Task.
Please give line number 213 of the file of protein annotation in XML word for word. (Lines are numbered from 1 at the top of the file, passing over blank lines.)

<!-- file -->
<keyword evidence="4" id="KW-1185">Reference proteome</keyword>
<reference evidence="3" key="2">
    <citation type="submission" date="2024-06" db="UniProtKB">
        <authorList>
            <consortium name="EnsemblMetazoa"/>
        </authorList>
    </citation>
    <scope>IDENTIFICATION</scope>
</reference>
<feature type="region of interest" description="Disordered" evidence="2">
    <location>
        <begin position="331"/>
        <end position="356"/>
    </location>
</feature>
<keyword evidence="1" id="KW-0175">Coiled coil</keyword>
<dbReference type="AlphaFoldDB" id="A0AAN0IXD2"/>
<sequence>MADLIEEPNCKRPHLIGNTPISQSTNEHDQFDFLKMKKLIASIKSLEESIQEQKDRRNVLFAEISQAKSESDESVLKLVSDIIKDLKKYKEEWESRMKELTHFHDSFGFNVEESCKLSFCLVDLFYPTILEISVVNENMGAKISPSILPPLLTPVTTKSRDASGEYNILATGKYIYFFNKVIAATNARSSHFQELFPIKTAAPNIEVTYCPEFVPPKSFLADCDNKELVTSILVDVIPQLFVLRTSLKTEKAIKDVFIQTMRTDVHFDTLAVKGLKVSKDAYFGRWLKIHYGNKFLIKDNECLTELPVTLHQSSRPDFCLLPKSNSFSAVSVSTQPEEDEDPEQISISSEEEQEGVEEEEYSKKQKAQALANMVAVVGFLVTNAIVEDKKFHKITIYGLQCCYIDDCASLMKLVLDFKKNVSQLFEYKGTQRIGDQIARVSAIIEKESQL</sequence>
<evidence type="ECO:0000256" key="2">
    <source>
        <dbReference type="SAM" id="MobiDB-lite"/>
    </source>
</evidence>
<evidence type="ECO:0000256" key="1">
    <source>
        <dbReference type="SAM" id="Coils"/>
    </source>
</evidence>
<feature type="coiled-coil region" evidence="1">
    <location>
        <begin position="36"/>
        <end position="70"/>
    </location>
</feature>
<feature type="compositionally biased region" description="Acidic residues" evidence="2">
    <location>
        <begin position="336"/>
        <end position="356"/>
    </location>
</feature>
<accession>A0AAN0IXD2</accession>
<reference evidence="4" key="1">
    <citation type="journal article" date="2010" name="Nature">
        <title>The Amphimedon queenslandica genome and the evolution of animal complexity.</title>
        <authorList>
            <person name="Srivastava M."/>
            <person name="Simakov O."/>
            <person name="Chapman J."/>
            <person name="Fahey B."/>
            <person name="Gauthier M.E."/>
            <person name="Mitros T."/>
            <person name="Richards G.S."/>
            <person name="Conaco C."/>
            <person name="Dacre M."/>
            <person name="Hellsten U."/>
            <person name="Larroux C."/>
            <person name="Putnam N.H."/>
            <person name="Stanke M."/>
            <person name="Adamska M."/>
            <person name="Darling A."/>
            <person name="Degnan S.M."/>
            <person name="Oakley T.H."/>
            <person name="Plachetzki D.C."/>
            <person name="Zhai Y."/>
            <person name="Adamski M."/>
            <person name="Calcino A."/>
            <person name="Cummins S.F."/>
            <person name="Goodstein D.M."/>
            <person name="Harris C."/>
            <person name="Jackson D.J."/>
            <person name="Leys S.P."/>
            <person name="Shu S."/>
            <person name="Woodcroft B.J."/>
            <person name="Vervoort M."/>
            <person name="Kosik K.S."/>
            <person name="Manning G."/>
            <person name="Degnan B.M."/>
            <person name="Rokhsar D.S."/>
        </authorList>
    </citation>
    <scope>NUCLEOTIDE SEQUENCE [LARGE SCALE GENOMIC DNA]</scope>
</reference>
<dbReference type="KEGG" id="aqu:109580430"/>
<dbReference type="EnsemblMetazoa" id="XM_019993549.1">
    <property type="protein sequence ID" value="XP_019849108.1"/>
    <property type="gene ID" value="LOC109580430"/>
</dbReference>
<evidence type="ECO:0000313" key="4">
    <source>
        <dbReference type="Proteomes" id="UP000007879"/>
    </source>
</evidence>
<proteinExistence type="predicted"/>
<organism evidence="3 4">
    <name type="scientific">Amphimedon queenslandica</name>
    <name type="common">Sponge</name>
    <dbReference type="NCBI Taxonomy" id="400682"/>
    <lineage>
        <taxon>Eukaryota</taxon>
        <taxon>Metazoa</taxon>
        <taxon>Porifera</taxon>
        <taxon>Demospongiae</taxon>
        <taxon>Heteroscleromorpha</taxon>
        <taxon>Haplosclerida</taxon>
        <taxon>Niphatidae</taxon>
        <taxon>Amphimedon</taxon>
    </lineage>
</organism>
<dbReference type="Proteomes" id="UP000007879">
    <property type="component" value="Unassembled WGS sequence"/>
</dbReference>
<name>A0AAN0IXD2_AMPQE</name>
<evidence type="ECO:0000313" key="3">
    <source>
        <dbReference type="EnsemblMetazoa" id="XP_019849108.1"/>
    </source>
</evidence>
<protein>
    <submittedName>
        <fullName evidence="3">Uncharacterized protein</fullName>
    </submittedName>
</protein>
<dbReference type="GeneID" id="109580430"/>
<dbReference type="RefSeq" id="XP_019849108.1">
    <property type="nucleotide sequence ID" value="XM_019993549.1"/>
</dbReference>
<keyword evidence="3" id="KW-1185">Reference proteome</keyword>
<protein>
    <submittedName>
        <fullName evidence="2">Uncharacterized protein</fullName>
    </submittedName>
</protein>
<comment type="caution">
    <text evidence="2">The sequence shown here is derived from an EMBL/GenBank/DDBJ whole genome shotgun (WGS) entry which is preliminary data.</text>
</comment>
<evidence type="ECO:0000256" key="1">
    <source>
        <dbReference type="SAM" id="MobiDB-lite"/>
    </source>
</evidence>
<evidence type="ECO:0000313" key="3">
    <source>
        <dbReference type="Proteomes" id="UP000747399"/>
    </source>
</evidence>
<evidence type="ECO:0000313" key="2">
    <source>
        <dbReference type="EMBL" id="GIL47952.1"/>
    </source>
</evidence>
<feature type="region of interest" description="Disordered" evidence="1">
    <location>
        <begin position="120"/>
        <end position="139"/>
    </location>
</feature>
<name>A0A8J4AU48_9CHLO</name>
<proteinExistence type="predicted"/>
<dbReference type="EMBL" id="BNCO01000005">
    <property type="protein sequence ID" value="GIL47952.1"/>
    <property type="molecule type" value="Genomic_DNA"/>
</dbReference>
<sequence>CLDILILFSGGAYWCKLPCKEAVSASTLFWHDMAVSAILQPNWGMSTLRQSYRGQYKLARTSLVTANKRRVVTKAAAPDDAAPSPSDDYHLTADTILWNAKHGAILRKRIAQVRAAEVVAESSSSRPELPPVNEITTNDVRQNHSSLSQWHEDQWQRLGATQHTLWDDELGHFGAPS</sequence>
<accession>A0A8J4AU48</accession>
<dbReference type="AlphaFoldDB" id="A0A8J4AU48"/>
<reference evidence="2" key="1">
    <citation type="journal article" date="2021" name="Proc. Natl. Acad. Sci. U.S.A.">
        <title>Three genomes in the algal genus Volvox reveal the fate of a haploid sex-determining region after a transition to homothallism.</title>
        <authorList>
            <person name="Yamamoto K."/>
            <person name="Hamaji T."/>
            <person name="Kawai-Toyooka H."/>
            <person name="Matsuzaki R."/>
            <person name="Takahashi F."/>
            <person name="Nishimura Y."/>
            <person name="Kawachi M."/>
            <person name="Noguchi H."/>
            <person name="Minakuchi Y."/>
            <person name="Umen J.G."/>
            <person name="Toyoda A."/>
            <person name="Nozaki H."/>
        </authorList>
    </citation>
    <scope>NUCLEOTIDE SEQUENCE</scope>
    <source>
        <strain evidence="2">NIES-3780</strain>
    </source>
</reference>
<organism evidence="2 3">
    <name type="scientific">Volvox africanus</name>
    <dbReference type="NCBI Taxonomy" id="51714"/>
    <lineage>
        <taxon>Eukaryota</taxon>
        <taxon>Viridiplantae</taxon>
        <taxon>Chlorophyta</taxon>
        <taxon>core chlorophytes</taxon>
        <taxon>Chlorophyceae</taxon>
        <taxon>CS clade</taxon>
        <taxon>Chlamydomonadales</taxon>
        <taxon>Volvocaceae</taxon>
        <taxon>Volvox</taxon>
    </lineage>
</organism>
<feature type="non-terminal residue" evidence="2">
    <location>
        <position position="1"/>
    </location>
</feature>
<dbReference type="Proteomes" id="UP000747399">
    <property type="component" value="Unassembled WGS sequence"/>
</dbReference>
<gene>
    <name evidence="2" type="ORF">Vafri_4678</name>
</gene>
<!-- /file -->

    <name evidence="2" type="ORF">Vafri_4678</name>